The music for this film was composed by Shankar Jaikishan while the songs were written by Shailendra and Hasrat Jaipuri. The soundtrack was listed by Planet Bollywood as number 3 on their list of 100 Greatest Bollywood Soundtracks. The song Awaara Hoon was used in the Malayalam Film Vishnulokam directed by Kamal starring Mohanlal.[12] Awaara was the best-selling Bollywood soundtrack album of the 1950s.[13]

1 "Ek Do Teen" Shamshad Begum Shailendra
2 "Awaara Hoon" Mukesh
3 "Ghar Aaya Mera Pardesi" Lata Mangeshkar
4 "Dam Bhar Jo Udhar Munh Phere" Mukesh, Lata Mangeshkar
5 "Tere Bina Aag Yeh Chandni" Manna Dey, Lata Mangeshkar
6 "Naiya Meri Manjhdhar" Mohammed Rafi
7 "Hum Tujhse Mohabbat Kar Ke" Mukesh Hasrat Jaipuri
8 "Ek Bewafa Se Pyar Kiya" Lata Mangeshkar
9 "Ab Raat Guzarne Wali Hai"
10 "Jab Se Balam Ghar Aaye"


The film is a collaboration of the famous team of director/producer Raj Kapoor and writer Khwaja Ahmad Abbas. K. A. Abbas originally wanted Mehboob Khan to direct the film, but the two disagreed over the casting. Khan wanted Ashok Kumar to play the judge and Dilip Kumar the son. In the event, Abbas withdrew his script from Mehboob Studios and Raj Kapoor decided to direct it.[14]

The scene with the song "Ghar Aaya Mera Pardesi" is considered the first dream sequence in Indian cinema, with its sea of twirling clouds symbolising the conflicts in the lead character's mind.[15]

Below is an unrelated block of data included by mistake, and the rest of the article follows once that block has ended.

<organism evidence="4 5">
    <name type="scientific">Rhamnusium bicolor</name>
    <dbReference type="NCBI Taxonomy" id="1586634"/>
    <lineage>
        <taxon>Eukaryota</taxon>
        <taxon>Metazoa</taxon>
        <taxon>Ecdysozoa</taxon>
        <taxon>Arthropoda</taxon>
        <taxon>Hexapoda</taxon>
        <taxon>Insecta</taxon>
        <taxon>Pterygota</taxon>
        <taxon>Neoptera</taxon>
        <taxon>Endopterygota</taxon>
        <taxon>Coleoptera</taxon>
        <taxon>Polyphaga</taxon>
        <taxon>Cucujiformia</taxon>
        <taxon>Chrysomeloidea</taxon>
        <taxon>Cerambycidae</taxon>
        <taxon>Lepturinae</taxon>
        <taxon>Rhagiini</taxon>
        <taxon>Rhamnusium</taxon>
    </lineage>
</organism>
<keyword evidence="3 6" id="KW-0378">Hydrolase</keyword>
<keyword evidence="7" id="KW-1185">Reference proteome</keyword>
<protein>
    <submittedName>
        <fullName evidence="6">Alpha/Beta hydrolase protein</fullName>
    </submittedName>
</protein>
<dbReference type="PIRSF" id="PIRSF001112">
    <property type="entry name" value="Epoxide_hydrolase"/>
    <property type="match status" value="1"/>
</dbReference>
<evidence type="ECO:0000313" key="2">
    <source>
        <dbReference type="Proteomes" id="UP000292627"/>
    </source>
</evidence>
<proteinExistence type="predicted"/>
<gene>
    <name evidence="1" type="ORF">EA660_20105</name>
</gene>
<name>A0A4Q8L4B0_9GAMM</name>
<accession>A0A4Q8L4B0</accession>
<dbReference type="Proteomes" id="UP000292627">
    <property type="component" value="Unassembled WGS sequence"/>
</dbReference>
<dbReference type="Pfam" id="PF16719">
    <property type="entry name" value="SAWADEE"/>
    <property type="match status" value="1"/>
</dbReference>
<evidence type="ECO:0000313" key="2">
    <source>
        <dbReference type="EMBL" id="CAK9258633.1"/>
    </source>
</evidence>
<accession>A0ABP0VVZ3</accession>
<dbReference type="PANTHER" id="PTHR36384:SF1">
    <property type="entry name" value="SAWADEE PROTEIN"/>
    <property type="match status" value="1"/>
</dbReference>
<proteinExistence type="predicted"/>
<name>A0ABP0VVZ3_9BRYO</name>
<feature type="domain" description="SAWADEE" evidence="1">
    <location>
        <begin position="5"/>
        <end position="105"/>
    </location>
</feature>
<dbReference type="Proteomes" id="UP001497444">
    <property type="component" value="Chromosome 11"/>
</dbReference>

In his column for the Indian Express, Kapoor wrote, "In Awara I tried to prove that Vagabonds are not born, but are created in the slums of our modern cities, in the midst of dire poverty and evil environment."[16]


It was entered in the 1953 Cannes Film Festival,[17] where it was nominated for the Grand Prize of the Festival (Palme d'Or).[9]

In 2003, Time magazine included it in a list of "10 Indian Films to Treasure".[18] Time magazine also chose Raj Kapoor's performance in Awaara as one of the top ten greatest performances of all time.[19] In 2005, Indiatimes Movies ranked the movie amongst the "Top 25 Must See Bollywood Films", writing: "Whenever Raj Kapoor and Nargis came together on screen, sparks flew. Their chemistry was electrifying and it crackles with raw passion in Raj Kapoor's Awaara. Nargis's wild and carefree sensuality pulsates and Raj Kapoor's scruffy hair-rebellious persona only adds fuel to the fire".[20] TIME magazine included the film among the 20 new entries added to All-Time 100 greatest films in 2012.[21][22][23]

Box office

Worldwide gross (est.)
Territory Gross revenue Adjusted gross Footfalls
India 2.3 crore[24] ($4.83 million)[n 1] $47 million (302 crore)[26] 17 million[27]
Soviet Union 37.75 million руб $16.97 million (₹8.08 crore) $139 million (₹912 crore) 100 million[11]
Initial run 29 million руб[28] $7.25 million[n 2] (3.45 crore)[n 1] $68 million (437 crore)[26] 65 million[11]
Re-runs 8.75 million руб[n 3] $9.72 million[n 4] (₹4.63 crore)[31] $75 million (₹475 crore) 35 million[11]
China CN¥14.8 million $8.86 million (₹7.22 crore) $38 million (₹248 crore) 100 million[10]
Initial release CN¥2.8 million[32] $1.14 million (₹54 lakh)[33] $11 million (₹72 crore) 40 million[32]
Re-release CN¥12 million[10][34] $7.72 million (₹6.27 crore)[33] $27 million (₹176 crore) 60 million[10][32]